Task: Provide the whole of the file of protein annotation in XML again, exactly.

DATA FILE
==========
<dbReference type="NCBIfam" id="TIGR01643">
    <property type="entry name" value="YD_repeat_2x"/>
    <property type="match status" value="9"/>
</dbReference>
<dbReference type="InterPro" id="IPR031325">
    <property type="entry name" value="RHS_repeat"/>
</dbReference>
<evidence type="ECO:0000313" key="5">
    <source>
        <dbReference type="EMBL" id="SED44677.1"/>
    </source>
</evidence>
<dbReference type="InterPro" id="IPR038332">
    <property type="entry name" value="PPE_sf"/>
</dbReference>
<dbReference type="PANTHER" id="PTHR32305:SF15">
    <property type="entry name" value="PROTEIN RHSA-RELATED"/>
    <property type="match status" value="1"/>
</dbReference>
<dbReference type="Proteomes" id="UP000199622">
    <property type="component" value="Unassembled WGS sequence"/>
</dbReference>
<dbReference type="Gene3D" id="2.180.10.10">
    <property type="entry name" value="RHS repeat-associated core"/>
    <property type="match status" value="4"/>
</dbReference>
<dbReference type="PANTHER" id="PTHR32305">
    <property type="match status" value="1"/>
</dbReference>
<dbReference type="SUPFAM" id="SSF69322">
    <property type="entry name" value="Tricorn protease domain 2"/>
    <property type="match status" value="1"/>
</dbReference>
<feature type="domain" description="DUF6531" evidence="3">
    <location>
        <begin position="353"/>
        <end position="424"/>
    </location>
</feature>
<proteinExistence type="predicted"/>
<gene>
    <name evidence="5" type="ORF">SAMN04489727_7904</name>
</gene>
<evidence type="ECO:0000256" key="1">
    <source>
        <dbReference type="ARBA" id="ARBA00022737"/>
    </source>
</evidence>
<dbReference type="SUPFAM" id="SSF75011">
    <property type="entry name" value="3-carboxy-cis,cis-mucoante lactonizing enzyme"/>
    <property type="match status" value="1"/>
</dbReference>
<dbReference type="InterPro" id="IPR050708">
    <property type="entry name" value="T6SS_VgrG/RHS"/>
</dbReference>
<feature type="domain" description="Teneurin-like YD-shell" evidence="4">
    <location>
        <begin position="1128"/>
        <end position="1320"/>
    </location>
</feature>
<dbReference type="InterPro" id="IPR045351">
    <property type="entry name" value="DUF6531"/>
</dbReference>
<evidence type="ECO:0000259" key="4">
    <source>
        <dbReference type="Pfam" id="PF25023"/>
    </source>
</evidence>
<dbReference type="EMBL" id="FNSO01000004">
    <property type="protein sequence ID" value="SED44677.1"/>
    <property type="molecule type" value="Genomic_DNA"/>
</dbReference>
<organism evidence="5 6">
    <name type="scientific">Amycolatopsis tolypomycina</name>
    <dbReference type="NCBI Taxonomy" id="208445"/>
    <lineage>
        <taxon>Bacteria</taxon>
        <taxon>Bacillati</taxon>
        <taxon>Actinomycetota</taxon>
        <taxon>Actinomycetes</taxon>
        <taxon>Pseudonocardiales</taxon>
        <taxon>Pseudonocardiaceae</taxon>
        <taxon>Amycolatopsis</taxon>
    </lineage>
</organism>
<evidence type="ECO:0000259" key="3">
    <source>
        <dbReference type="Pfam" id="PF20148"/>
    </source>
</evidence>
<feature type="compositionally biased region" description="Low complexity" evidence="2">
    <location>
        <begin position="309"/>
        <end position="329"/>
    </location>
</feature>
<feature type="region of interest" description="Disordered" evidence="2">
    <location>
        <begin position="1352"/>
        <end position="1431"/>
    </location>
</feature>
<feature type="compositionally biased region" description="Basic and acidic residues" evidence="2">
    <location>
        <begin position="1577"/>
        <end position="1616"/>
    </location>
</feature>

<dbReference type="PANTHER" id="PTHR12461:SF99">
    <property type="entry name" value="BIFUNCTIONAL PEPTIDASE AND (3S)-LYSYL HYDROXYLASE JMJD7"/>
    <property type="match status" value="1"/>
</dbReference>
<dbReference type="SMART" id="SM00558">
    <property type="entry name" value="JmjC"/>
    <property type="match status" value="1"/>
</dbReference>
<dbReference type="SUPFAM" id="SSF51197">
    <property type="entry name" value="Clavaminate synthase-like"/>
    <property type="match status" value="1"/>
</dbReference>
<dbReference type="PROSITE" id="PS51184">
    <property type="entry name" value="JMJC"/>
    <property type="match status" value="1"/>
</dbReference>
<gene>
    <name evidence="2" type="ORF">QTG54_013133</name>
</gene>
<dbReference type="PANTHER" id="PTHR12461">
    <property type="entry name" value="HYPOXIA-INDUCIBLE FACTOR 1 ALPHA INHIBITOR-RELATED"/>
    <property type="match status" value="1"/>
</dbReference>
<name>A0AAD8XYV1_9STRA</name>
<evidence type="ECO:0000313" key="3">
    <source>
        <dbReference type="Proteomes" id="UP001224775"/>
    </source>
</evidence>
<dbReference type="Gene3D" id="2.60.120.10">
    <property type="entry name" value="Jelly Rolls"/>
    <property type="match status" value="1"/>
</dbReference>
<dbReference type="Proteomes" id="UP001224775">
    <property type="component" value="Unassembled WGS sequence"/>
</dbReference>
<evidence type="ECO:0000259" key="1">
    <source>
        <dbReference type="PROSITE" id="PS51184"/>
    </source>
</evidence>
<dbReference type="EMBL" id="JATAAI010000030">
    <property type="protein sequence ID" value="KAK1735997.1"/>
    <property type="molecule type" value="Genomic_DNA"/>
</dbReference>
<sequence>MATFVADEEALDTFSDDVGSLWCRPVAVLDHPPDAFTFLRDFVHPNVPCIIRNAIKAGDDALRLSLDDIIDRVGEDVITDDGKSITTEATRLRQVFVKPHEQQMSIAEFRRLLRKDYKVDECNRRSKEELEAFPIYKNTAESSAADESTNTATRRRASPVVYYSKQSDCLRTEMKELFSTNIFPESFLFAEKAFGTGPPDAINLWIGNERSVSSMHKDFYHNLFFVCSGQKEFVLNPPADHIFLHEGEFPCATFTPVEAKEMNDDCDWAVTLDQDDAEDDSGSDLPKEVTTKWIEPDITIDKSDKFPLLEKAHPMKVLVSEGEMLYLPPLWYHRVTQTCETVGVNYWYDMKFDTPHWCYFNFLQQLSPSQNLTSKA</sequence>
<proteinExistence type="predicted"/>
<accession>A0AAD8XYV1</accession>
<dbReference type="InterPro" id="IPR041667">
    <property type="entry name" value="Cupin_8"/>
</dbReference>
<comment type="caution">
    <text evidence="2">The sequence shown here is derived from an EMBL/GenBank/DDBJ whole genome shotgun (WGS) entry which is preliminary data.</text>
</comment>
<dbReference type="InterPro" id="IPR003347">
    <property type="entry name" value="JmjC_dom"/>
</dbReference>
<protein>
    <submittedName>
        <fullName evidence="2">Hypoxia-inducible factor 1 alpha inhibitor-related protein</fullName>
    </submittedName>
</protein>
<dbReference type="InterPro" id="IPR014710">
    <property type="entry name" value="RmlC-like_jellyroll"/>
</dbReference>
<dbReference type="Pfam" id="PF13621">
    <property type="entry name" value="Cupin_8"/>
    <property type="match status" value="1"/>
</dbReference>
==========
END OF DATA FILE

<dbReference type="NCBIfam" id="TIGR01643">
    <property type="entry name" value="YD_repeat_2x"/>
    <property type="match status" value="9"/>
</dbReference>
<dbReference type="InterPro" id="IPR031325">
    <property type="entry name" value="RHS_repeat"/>
</dbReference>
<evidence type="ECO:0000313" key="5">
    <source>
        <dbReference type="EMBL" id="SED44677.1"/>
    </source>
</evidence>
<dbReference type="InterPro" id="IPR038332">
    <property type="entry name" value="PPE_sf"/>
</dbReference>
<dbReference type="PANTHER" id="PTHR32305:SF15">
    <property type="entry name" value="PROTEIN RHSA-RELATED"/>
    <property type="match status" value="1"/>
</dbReference>
<dbReference type="Proteomes" id="UP000199622">
    <property type="component" value="Unassembled WGS sequence"/>
</dbReference>
<dbReference type="Gene3D" id="2.180.10.10">
    <property type="entry name" value="RHS repeat-associated core"/>
    <property type="match status" value="4"/>
</dbReference>
<dbReference type="PANTHER" id="PTHR32305">
    <property type="match status" value="1"/>
</dbReference>
<dbReference type="SUPFAM" id="SSF69322">
    <property type="entry name" value="Tricorn protease domain 2"/>
    <property type="match status" value="1"/>
</dbReference>
<feature type="domain" description="DUF6531" evidence="3">
    <location>
        <begin position="353"/>
        <end position="424"/>
    </location>
</feature>
<proteinExistence type="predicted"/>
<gene>
    <name evidence="5" type="ORF">SAMN04489727_7904</name>
</gene>
<evidence type="ECO:0000256" key="1">
    <source>
        <dbReference type="ARBA" id="ARBA00022737"/>
    </source>
</evidence>
<dbReference type="SUPFAM" id="SSF75011">
    <property type="entry name" value="3-carboxy-cis,cis-mucoante lactonizing enzyme"/>
    <property type="match status" value="1"/>
</dbReference>
<dbReference type="InterPro" id="IPR050708">
    <property type="entry name" value="T6SS_VgrG/RHS"/>
</dbReference>
<feature type="domain" description="Teneurin-like YD-shell" evidence="4">
    <location>
        <begin position="1128"/>
        <end position="1320"/>
    </location>
</feature>
<dbReference type="InterPro" id="IPR045351">
    <property type="entry name" value="DUF6531"/>
</dbReference>
<evidence type="ECO:0000259" key="4">
    <source>
        <dbReference type="Pfam" id="PF25023"/>
    </source>
</evidence>
<dbReference type="EMBL" id="FNSO01000004">
    <property type="protein sequence ID" value="SED44677.1"/>
    <property type="molecule type" value="Genomic_DNA"/>
</dbReference>
<organism evidence="5 6">
    <name type="scientific">Amycolatopsis tolypomycina</name>
    <dbReference type="NCBI Taxonomy" id="208445"/>
    <lineage>
        <taxon>Bacteria</taxon>
        <taxon>Bacillati</taxon>
        <taxon>Actinomycetota</taxon>
        <taxon>Actinomycetes</taxon>
        <taxon>Pseudonocardiales</taxon>
        <taxon>Pseudonocardiaceae</taxon>
        <taxon>Amycolatopsis</taxon>
    </lineage>
</organism>
<evidence type="ECO:0000259" key="3">
    <source>
        <dbReference type="Pfam" id="PF20148"/>
    </source>
</evidence>
<feature type="compositionally biased region" description="Low complexity" evidence="2">
    <location>
        <begin position="309"/>
        <end position="329"/>
    </location>
</feature>
<feature type="region of interest" description="Disordered" evidence="2">
    <location>
        <begin position="1352"/>
        <end position="1431"/>
    </location>
</feature>
<feature type="compositionally biased region" description="Basic and acidic residues" evidence="2">
    <location>
        <begin position="1577"/>
        <end position="1616"/>
    </location>
</feature>

<dbReference type="PANTHER" id="PTHR12461:SF99">
    <property type="entry name" value="BIFUNCTIONAL PEPTIDASE AND (3S)-LYSYL HYDROXYLASE JMJD7"/>
    <property type="match status" value="1"/>
</dbReference>
<dbReference type="SMART" id="SM00558">
    <property type="entry name" value="JmjC"/>
    <property type="match status" value="1"/>
</dbReference>
<dbReference type="SUPFAM" id="SSF51197">
    <property type="entry name" value="Clavaminate synthase-like"/>
    <property type="match status" value="1"/>
</dbReference>
<dbReference type="PROSITE" id="PS51184">
    <property type="entry name" value="JMJC"/>
    <property type="match status" value="1"/>
</dbReference>
<gene>
    <name evidence="2" type="ORF">QTG54_013133</name>
</gene>
<dbReference type="PANTHER" id="PTHR12461">
    <property type="entry name" value="HYPOXIA-INDUCIBLE FACTOR 1 ALPHA INHIBITOR-RELATED"/>
    <property type="match status" value="1"/>
</dbReference>
<name>A0AAD8XYV1_9STRA</name>
<evidence type="ECO:0000313" key="3">
    <source>
        <dbReference type="Proteomes" id="UP001224775"/>
    </source>
</evidence>
<dbReference type="Gene3D" id="2.60.120.10">
    <property type="entry name" value="Jelly Rolls"/>
    <property type="match status" value="1"/>
</dbReference>
<dbReference type="Proteomes" id="UP001224775">
    <property type="component" value="Unassembled WGS sequence"/>
</dbReference>
<evidence type="ECO:0000259" key="1">
    <source>
        <dbReference type="PROSITE" id="PS51184"/>
    </source>
</evidence>
<dbReference type="EMBL" id="JATAAI010000030">
    <property type="protein sequence ID" value="KAK1735997.1"/>
    <property type="molecule type" value="Genomic_DNA"/>
</dbReference>
<sequence>MATFVADEEALDTFSDDVGSLWCRPVAVLDHPPDAFTFLRDFVHPNVPCIIRNAIKAGDDALRLSLDDIIDRVGEDVITDDGKSITTEATRLRQVFVKPHEQQMSIAEFRRLLRKDYKVDECNRRSKEELEAFPIYKNTAESSAADESTNTATRRRASPVVYYSKQSDCLRTEMKELFSTNIFPESFLFAEKAFGTGPPDAINLWIGNERSVSSMHKDFYHNLFFVCSGQKEFVLNPPADHIFLHEGEFPCATFTPVEAKEMNDDCDWAVTLDQDDAEDDSGSDLPKEVTTKWIEPDITIDKSDKFPLLEKAHPMKVLVSEGEMLYLPPLWYHRVTQTCETVGVNYWYDMKFDTPHWCYFNFLQQLSPSQNLTSKA</sequence>
<proteinExistence type="predicted"/>
<accession>A0AAD8XYV1</accession>
<dbReference type="InterPro" id="IPR041667">
    <property type="entry name" value="Cupin_8"/>
</dbReference>
<comment type="caution">
    <text evidence="2">The sequence shown here is derived from an EMBL/GenBank/DDBJ whole genome shotgun (WGS) entry which is preliminary data.</text>
</comment>
<dbReference type="InterPro" id="IPR003347">
    <property type="entry name" value="JmjC_dom"/>
</dbReference>
<protein>
    <submittedName>
        <fullName evidence="2">Hypoxia-inducible factor 1 alpha inhibitor-related protein</fullName>
    </submittedName>
</protein>
<dbReference type="InterPro" id="IPR014710">
    <property type="entry name" value="RmlC-like_jellyroll"/>
</dbReference>
<dbReference type="Pfam" id="PF13621">
    <property type="entry name" value="Cupin_8"/>
    <property type="match status" value="1"/>
</dbReference>